Laid Off? Go Traveling

Back when the 4-hour Workweek book came out, I interviewed Timothy Ferriss by phone before the book hit the bestseller list and he started getting calls from every media outlet. We talked about how so many people blow a golden opportunity by getting laid off, getting a fat severance check, and…sitting around the house depressed instead of setting out for a change of scenery. “That’s a perfect opportunity–what are you sitting at home for?!” Ferriss asked. “Take advantage of this gift of time!”

severance travelThe U.S. Labor Department reported a week ago that 51,000 U.S. workers lost their jobs in July, which was the 7th straight month of job losses. Various news reports said, “That has never happened before without the economy falling into recession.” What’s a recession mean if you’ve lost your job? A painful few months (at least) before you find another job unless you have built up a fantastic network of people who can help you out or you are a star in your field who should have been the last to get the ax.

So just skip the recession. You heard me—leave. Come back when this has all played out and you can ride a new wave of job gains instead.

No matter who is in office or what problems are playing out in the financial markets, there are always boom times and slumps. In the boom times, it’s easy to get a job, to get promoted, to get a raise, and switch jobs at will if your raise gets turned down. You look like a genius without even trying. When there’s a national bust time, you lose a lot of control and you’re at the mercy of your company’s fortunes and the general job market.

If you were laid off with no severance pay, going traveling is tougher I admit. If you have no savings and no skills you can apply to work overseas (like teaching English) then you’d have to borrow money. But what are you going to do at home if it takes you months to get a new job? Probably borrow money. At least you could cut your cost of living by 2/3 by spending your time in one of the world’s cheapest destinations instead.

If you did get a package when you were shown the door, what are you waiting for? Sublet the house/apartment, buy a one-way plane ticket, load up on a few long-term travel books, and head to Latin America or Southeast Asia. If you go overseas for a while, you will spend far less, have a much more interesting life, and actually learn a lot without even trying. Come back when things are starting to turn around and you can start fresh.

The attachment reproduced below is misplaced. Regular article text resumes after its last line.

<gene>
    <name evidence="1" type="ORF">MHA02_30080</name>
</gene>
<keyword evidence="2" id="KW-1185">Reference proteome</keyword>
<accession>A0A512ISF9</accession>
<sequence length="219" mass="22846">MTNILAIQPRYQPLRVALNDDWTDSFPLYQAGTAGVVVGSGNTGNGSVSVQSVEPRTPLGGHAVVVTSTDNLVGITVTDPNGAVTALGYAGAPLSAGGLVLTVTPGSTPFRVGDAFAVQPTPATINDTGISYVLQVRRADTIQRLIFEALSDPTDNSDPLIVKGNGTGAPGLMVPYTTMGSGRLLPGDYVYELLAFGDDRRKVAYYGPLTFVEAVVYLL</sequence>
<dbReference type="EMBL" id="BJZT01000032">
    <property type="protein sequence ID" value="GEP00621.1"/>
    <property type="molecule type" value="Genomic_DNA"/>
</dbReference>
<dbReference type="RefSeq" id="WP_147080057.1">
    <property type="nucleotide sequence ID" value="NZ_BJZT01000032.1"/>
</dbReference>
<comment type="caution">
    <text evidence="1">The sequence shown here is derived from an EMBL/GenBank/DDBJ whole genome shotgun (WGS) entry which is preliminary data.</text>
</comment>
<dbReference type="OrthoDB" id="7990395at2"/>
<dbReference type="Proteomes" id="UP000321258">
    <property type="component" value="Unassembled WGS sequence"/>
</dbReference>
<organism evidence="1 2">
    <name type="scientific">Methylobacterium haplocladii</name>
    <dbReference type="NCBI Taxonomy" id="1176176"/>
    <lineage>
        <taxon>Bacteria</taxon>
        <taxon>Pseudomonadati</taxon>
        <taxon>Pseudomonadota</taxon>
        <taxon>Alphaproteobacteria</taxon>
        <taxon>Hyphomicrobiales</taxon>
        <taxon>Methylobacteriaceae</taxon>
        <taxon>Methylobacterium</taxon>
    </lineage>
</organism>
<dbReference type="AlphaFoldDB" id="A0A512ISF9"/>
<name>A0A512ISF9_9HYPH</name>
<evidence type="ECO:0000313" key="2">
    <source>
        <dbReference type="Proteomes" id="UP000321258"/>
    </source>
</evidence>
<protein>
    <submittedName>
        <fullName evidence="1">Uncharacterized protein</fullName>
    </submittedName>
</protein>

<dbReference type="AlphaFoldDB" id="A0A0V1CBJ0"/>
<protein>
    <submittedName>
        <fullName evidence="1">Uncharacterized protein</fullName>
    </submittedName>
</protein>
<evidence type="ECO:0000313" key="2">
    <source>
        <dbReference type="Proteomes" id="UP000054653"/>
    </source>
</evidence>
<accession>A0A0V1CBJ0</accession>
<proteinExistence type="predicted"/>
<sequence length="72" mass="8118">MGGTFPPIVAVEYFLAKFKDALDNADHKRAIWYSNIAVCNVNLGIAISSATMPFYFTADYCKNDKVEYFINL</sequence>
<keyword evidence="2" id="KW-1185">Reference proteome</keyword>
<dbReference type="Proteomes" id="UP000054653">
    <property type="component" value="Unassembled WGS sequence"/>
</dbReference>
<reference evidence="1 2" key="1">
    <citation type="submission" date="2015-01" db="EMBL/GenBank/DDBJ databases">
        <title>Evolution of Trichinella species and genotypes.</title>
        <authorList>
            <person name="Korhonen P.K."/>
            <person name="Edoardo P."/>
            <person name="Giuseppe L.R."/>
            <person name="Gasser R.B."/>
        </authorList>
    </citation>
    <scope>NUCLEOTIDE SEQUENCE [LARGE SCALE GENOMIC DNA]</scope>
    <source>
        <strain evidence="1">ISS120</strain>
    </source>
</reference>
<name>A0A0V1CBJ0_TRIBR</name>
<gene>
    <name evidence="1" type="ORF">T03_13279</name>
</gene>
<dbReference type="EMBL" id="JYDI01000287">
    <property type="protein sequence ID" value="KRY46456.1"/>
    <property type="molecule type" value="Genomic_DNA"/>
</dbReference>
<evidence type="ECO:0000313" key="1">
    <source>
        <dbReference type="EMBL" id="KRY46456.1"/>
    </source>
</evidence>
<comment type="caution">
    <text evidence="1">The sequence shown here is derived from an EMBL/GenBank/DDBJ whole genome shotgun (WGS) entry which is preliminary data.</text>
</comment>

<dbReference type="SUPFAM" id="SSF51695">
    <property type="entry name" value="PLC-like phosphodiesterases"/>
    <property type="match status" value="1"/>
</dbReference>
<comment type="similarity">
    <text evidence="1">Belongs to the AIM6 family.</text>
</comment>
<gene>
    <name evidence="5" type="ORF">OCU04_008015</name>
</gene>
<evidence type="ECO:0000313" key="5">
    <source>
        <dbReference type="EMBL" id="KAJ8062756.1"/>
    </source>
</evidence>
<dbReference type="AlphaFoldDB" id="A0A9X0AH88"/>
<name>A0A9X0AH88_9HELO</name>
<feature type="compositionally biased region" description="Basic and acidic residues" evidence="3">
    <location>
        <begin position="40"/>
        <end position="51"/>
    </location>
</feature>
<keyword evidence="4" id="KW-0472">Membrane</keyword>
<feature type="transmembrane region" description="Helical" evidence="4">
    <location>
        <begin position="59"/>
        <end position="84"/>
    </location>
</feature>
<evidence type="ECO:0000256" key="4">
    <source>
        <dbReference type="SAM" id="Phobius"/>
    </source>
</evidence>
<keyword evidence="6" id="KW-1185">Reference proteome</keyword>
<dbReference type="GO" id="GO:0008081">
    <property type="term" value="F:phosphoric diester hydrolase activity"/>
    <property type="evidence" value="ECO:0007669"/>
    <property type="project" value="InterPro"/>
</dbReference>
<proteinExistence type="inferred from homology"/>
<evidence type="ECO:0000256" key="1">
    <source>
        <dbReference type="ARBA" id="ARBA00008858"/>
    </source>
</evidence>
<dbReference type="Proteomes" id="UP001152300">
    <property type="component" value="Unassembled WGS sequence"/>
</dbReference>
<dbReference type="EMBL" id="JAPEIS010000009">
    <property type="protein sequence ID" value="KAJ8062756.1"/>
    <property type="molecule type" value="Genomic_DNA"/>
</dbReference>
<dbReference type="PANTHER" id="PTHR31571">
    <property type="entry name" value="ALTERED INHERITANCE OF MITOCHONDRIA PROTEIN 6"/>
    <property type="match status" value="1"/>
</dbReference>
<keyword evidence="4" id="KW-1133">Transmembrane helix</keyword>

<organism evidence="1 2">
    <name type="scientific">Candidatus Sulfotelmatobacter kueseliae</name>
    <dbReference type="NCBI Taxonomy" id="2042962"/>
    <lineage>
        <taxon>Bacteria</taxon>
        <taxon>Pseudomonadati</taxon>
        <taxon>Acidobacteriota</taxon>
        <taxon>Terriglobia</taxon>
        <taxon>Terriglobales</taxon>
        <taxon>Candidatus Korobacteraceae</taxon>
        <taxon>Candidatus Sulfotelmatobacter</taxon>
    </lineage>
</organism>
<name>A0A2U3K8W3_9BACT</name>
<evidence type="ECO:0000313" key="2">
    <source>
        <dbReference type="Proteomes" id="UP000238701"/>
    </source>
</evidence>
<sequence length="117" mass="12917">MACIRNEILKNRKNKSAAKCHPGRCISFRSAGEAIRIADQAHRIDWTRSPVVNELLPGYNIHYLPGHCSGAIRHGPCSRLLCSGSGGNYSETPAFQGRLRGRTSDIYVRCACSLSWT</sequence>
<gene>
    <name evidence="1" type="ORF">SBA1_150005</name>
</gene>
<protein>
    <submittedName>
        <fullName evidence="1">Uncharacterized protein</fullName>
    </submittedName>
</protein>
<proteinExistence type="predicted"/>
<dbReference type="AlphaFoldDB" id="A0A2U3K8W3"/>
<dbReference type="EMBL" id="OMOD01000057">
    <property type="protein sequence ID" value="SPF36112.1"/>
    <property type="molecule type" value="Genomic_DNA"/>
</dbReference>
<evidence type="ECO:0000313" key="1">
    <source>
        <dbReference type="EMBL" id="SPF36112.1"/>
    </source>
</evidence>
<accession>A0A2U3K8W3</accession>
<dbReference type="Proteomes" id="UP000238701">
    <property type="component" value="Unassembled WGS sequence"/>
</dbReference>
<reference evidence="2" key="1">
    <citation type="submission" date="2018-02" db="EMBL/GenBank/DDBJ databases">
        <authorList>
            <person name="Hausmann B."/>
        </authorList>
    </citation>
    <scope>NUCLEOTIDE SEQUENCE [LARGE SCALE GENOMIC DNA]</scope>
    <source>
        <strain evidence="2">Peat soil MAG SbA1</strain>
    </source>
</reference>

And if you’re in Europe, sock this advice away for when your s&%# hits the fan a few months from now. Things are not as bad as in the U.S. there yet, but it’s obvious that this storm is crossing the Atlantic soon. It may have already touched shore in the UK…

  1. Mike

    People don’t believe me when I say, “no, I really do save money by traveling.”

  2. IGoBuenosAires

    Traveling intelligently saves a ton of money. Read up on where you are going, avoid the tourists traps, and make friends with locals, and you will be set. I think Tim Feriss outlines how much one would save “living the good life” abroad versus just living OK at home.
    Go abroad, learn a language, come back relaxed, and more attractive to potential employers for having traveled.
    Make sure to really experience wherever you are going!!

  3. IGoBuenosAires

    The economy is set to get a little better (hopefully) end of next year. Let’s all take advantage of this now!!

  4. Joseph

    I *totally* did this in 2003 when got laid-off. I took about a year and a half off. It was the BEST thing I’ve ever done for myself. Now, thankfully, i’m gainfully employed but I wouldn’t hesitate to do it again. In fact, I’m building a little savings account just in case it happens to me again.

    P.S. I can’t remember where I read it but this concept is only really foreign to us “old” folks (Gen X and older). Gen Y folks and younger already do this…and in a more proactive way. They just choose to quit a job and travel around the world for awhile. They’re much more savvy to this idea.

  5. John Galt

    You’re insane. You need to get another job to provide for your family, not have a grand old time until they foreclose on your house.

  6. Real Mr. Galt

    Nobody who signs their post as “John Galt” should have the nerve to discourage people from escaping the mess others have put us in and making a living in a country where the government is not taking so much and giving so little. Ayn Rand would have nothing to do with the likes of you!

  7. Jenny

    This is actually a great idea. And I have been meaning to get off my job and travel. Thinking of ways to save up while doing so is the challenging but fun part!

    Just make sure you can find another work after you travel. That’s the whole point, have a break while waiting for the next opportunity. Sometimes you just have to relax.

  8. tim